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How to Invest Late in This Atypical Bull Market

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Investing in the second longest equity bull market can rattle the nerves, especially now given the frequency of wild one-day swings.

Since the beginning of the year there have been approximately 60 trading days when the Dow Jones industrial average has moved at least 200 basis points in one direction or another, including many days when the swings were twice as large.

“This is not playing out like a typical cycle,” says Tracie McMillion, head of global asset allocation strategy at Wells Fargo Investment Institute and one of the authors of its report, Investing Late in a Bull Market: Essential Strategies for Today’s investor.

In most bull markets, for example, the sectors that perform best late in the cycle are energy, materials and industrials, according to McMillion, but except for industrials that is not the case now, at the beginning of the bull market’s tenth year.

The sectors performing best are technology and health care, which are each up about 3%, followed by financials and industrials, which are down about 1%, according to the latest S&P 500 sector indexes.

McMillion likes consumer discretionary and industrials, which tend to perform well when the economy is doing well, and she’s expecting 2.9% GDP growth for 2018. She also expects the bull market will extend well into 2019, with another 7% to 9% gain this year due to the recent corporate tax cuts.

The average return of large-cap stocks one year before a bull market ends is just over 24%, according to Wells Fargo Institute and Morningstar Direct data based on monthly from August 1926 to September 2007. The average gains for small-caps during that period topped 36%.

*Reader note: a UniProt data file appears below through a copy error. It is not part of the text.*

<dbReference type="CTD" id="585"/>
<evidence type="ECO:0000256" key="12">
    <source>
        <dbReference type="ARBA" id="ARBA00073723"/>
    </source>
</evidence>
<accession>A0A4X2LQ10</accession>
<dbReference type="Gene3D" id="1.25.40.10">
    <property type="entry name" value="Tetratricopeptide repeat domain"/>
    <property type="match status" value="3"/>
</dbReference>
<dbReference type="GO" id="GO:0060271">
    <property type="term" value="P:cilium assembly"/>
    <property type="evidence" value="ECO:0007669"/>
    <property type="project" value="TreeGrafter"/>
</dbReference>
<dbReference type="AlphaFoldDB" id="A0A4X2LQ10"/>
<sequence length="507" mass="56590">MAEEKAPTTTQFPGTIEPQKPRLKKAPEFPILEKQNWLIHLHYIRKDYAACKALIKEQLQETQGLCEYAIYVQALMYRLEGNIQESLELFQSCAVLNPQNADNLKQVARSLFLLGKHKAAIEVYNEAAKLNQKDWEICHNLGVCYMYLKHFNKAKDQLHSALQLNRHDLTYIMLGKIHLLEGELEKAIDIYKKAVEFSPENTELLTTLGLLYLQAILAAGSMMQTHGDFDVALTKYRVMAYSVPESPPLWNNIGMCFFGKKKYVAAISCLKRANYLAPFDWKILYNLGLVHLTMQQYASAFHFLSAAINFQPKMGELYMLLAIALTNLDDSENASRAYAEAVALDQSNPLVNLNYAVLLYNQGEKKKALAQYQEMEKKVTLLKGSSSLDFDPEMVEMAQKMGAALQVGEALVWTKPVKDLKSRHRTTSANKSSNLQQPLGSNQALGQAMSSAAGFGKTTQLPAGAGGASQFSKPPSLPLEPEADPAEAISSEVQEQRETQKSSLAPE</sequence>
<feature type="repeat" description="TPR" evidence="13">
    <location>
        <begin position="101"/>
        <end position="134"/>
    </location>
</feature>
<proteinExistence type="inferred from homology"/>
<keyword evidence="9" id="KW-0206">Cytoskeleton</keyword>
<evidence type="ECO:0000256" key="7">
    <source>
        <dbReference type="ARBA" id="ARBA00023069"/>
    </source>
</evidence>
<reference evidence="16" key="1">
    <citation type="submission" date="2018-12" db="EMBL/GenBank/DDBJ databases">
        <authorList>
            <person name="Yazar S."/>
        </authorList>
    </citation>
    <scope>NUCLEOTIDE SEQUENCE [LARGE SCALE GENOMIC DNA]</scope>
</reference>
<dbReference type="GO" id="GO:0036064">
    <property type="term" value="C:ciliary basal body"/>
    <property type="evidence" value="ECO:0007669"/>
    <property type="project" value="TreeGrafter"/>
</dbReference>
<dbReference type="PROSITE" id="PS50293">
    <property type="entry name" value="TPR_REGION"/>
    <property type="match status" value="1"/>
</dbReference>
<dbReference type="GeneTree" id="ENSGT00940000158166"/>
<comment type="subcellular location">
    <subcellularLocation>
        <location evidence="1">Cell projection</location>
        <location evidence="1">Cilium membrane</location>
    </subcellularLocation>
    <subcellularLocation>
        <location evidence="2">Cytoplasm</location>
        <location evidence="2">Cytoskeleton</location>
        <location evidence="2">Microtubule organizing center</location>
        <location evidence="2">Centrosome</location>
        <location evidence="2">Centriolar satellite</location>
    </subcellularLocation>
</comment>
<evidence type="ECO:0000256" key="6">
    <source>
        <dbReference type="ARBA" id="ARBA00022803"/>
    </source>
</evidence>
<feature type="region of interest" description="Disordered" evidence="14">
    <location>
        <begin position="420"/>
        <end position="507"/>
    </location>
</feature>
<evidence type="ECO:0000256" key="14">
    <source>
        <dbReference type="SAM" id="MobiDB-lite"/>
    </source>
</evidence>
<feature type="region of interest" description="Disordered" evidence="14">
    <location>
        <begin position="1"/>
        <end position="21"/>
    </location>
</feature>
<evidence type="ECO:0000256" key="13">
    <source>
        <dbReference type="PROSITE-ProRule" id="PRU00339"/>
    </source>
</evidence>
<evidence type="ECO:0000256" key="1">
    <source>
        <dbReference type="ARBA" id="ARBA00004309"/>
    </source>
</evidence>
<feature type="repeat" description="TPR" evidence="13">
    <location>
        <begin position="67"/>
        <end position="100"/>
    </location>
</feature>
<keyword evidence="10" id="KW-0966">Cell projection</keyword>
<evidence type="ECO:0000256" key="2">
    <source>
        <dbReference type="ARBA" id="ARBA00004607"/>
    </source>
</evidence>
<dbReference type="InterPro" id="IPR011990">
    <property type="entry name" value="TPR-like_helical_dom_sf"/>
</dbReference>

Despite these still-bullish data points, McMillion recommends that investors be on the watch for signs that could signal the beginning of its end, including:

  • An inverted yield curve. Every recession since 1955 was preceded by an inverted yield curve by six to 24 months. The yield curve isn’t inverted yet — the yields of long-term bonds are higher than the yields of short-term debt — but the spread between the two has been narrowing. The spread between the two-year and 10-year Treasury notes is current about 45 basis points, less than half the 104 basis points of one year ago.
  • Rising inflation. The Personal Consumption Expenditures index rose 2% year over year in March — its biggest jump in 13 months — and core PCE, which excludes food and energy and is the Fed’s favorite inflation indicator, increased 1.9%, approaching the Fed’s 2% target.
  • Rising wages. This is a key driver of rising inflation, and according to the latest (March) jobs report from the Bureau of Labor Statistics, average hourly wages rose at an annual 2.7% rate — slightly below the 2.9% and eight-year high reported for January — but still climbing comfortably higher.